The University of Arizona

Nitrogen, science, and environmental change: the politics of the Green Revolution in Chile and the global nitrogen challenge

William San Martín

Abstract


Abstract The widespread use of nitrogen (N) fertilizers during the second half of the 20th century radically transformed agricultural production and ecosystems on a global scale. Although the "N challenge" or the "N problem" has had limited public attention compared to biodiversity loss and climate change, scientists consider N pollution a leading ecological concern for the 21st century. Accordingly, a major challenge for scientists and policymakers around the world today is how to meet food production demands while also protecting the environment. Using Chile as a case study—one of the highest consumers of N fertilizer per hectare in the Americas—this article examines the transnational politics of production and destruction in this process of agricultural modernization. In the Cold War context, a transnational network of scientists, agencies, and authorities created an institutional framework for the transference of knowledge and technology in Chile during the 1960s. Paradoxically, as local and global reliance on N fertilizers increased, scientists were able to generate a narrative about the negative environmental effects of intensive N use and highlight the ecological limits of the Green Revolution. After 1973, however, this knowledge network suffered as a result of the Chilean government's anti-communist crackdown and adoption of market-based agricultural policies. Understanding this history of how politics shaped N consumption, science, and policy is critical to current efforts to create new of agricultural production on a regional and global scale. Keywords: nitrogen, fertilizers, the Green Revolution, Cold War, Chile, science, environment, policy, Global Nitrogen Challenge, agriculture, United States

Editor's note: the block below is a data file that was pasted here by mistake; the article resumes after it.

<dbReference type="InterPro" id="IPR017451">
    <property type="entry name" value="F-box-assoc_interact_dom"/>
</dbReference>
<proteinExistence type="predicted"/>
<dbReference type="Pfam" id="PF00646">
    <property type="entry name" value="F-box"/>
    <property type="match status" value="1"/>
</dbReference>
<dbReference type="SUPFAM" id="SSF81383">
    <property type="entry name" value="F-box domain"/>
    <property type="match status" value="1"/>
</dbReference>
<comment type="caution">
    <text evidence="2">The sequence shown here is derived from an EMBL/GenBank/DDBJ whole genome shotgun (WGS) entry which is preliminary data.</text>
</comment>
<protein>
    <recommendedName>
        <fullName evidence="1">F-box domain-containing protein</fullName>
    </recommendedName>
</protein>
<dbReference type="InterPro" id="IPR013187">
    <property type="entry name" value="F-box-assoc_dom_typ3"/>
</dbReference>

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DOI: http://dx.doi.org/10.2458/v24i1.20966

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